Same Sex Marriage Bill – Transgender Implications

The government has published its long-awaited proposals for same sex marriage. This is a technical blog post, looking at what the implcations for trans people are:

I have a non-binary identity

The government’s equal marriage consultation set the tone by starting off talking about “marriage regardless of gender”. This was hopeful in that it suggested that trans issues were being given equal consideration to the comparatively more straightforward issue of same sex marriage in a cisnormative situation.

Note however that this bill is called the “Marriage (Same Sex Couples) Bill”. This seems like a retrograde step. We’re back to talking about “same sex” and “opposite sex” rather than “regardless of gender”. Indeed, it goes on, when talkming about how “marriage” is to be interpreted in existing legislation:

A reference to marriage is to be read as including a reference to marriage of a same sex couple

Same goes for cohabiting people who aren’t married – extension is to be granted to same sex couples.

Furthermore:

(a) “husband” includes a man who is married to another man;
(b) “wife” includes a woman who is married to another woman

This is pretty thin for non-binary people. If you’re neither a man nor a woman, or your marriage can’t be described as either “opposite sex” or “same sex”, then you’re not included in any of this. Where the consultation simply avoided this “opposite sex/same sex/man/woman” distinction entirely with “marriage regardless of gender”, what we now have in the bill is “marriage for the genders of male and female”.

If that’s not you and you want to get married, you’ll likely have to lie about who you are.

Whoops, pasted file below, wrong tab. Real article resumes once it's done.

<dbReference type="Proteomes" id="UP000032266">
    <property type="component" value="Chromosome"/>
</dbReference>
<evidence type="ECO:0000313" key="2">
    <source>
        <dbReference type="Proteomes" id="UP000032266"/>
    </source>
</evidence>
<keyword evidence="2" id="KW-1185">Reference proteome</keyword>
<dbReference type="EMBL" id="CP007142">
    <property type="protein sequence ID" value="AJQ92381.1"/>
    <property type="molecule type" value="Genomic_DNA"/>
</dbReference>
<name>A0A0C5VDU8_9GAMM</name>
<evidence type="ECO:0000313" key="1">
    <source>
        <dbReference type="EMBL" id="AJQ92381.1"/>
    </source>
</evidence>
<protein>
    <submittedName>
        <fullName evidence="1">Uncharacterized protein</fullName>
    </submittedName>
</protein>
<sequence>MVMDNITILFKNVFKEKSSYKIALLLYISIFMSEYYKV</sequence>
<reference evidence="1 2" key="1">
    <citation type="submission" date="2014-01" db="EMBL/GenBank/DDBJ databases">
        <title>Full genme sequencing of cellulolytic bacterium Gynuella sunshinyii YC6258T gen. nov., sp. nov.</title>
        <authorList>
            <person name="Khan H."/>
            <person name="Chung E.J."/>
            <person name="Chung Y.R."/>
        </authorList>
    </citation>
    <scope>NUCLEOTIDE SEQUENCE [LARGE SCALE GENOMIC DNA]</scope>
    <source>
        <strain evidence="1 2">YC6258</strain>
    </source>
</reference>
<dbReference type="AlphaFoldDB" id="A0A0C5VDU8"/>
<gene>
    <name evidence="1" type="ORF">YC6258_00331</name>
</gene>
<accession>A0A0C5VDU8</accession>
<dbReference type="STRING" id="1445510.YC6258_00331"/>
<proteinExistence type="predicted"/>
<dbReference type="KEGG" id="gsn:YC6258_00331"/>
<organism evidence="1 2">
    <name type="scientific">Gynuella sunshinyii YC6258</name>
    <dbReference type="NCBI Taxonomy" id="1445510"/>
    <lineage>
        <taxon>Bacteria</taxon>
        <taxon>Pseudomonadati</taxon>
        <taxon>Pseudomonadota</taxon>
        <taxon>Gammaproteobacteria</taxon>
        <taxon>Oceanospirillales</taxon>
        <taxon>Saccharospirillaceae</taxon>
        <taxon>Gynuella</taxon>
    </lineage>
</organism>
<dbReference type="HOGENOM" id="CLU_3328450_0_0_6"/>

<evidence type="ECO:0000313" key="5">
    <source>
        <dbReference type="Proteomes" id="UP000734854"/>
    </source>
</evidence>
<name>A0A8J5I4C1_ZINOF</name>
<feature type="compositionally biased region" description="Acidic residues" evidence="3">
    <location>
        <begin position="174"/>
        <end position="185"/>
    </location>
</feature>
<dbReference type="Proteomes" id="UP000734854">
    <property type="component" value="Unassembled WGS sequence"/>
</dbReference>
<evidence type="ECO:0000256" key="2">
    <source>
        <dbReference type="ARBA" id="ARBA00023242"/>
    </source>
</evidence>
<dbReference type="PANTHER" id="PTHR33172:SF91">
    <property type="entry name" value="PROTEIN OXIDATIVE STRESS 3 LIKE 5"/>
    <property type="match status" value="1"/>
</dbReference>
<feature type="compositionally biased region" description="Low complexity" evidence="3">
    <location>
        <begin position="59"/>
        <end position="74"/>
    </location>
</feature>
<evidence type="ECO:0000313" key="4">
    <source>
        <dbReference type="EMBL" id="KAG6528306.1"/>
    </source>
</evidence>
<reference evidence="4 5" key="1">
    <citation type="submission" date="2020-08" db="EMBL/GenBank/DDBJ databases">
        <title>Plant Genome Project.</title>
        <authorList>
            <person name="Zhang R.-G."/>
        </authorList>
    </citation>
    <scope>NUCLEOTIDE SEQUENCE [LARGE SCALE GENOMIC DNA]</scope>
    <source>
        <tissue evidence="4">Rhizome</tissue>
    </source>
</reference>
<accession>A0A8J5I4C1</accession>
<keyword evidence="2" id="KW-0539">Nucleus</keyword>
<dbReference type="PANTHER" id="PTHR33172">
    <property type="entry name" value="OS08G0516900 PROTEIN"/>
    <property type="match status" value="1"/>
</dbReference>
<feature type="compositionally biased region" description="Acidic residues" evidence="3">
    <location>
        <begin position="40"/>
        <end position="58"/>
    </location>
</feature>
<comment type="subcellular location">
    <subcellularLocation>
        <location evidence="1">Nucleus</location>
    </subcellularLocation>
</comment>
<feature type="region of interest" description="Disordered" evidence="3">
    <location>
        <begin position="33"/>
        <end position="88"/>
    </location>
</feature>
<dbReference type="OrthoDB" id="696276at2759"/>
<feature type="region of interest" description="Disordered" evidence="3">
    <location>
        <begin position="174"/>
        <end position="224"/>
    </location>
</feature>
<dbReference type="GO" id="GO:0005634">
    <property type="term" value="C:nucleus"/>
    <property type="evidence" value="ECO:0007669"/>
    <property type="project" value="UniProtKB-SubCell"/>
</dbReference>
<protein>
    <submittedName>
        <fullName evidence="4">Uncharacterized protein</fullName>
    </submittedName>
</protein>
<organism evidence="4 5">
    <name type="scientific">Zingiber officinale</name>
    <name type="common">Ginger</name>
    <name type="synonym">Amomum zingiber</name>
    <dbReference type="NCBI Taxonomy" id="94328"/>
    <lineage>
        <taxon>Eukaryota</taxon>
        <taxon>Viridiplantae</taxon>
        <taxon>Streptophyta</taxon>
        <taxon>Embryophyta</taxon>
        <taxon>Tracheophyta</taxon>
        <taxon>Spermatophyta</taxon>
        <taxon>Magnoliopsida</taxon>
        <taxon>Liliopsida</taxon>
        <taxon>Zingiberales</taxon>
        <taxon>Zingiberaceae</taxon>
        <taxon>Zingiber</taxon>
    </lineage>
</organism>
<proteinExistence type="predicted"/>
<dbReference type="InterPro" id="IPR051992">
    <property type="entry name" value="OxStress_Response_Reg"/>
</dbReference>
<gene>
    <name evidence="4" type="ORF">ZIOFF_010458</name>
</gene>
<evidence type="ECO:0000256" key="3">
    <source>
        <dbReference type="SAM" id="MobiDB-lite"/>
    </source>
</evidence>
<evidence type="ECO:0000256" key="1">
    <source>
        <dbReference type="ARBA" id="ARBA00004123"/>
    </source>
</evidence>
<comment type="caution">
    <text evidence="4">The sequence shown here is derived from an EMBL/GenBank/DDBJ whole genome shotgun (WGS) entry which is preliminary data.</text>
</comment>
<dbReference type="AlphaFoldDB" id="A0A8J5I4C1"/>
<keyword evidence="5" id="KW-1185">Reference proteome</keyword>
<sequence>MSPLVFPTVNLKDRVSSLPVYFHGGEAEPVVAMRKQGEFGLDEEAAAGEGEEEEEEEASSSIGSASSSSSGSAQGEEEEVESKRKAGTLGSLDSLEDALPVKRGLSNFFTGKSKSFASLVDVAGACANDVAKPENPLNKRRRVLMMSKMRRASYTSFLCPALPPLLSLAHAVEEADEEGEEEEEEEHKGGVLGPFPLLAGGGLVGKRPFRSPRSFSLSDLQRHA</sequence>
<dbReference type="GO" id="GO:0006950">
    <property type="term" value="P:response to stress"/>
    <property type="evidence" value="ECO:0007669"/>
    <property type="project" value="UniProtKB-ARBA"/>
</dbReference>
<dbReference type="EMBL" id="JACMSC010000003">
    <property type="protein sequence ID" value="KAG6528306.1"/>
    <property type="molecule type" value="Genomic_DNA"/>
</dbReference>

I want a civil partnership

Nothing has changed – you and your partner have to be the “same sex”, even if that’s a completely nonsensical way to describe your relationship. If the concept of “same sex” doesn’t mean anything in your relationship, you’ll likely have to lie if you want one of these.

I’m in a civil partnership and I’m transitioning

If you are in one of these and want a Gender Recognition Certificate, you have a few options:

  • Convert your civil partnership to a marriage before having anything to do with the Gender Recognition Panel.

  • Get an Interim Gender Recognition Certificate and annul your civil partnership. This is the same as at present and there are no proposals to end this barbaric practice.
  • Have your civil partner transition to the same binary gender as you (if one or both of you aren’t binary, lie) and apply for a GRC at the same time. The highly competent and efficient civil servants who administer all this stuff will make sure this works smoothly (warning: sarcasm may apply).
  • Don’t get a gender recognition certificate. This is what lots of people in this situation (both in civil partnerships and marriages) already do, because they regard their relationship as more important than legal recognition as their proper gender. I wish I hadn’t found out I was one of these people until too late.

If you want to transition into an “opposite sex relationship” in the eyes of the state and retain your civil partnership, you can’t. If you have lots of money you may want to consider speaking to a human rights lawyer at this point.

I’m already married and I want to stay married and I want a Gender Recognition Certificate

Congratulations. You fall into the category of “trans people for whom this is actually useful”. You can have one. Your existing relationship will continue to be recognised. It’s not clear if you can get your name fixed on a reissued marriage certificate the way you can on your birth certificate; the bill doesn’t say.

I was married, I had my marriage annulled, I’m now in a civil partnership, can I have my marriage back?

I’m in this situation. The answer is no, you can’t. It stinks, doesn’t it? The government screwed us over and it’s not really interested in sorting that out. It’s not that the bill prohibits restoration of our relationships per-se; it just completely ignores the issue. It’s almost as if they’re really embarrassed about what they did to us and hope that by not mentioning it, it’ll just go away.

Oh, right…

I’m married, my relationship has turned acrimonious. We have a house/kids/shared stamp collection [delete as applicable], it’s all really toxic, does this affect my rights under this bill?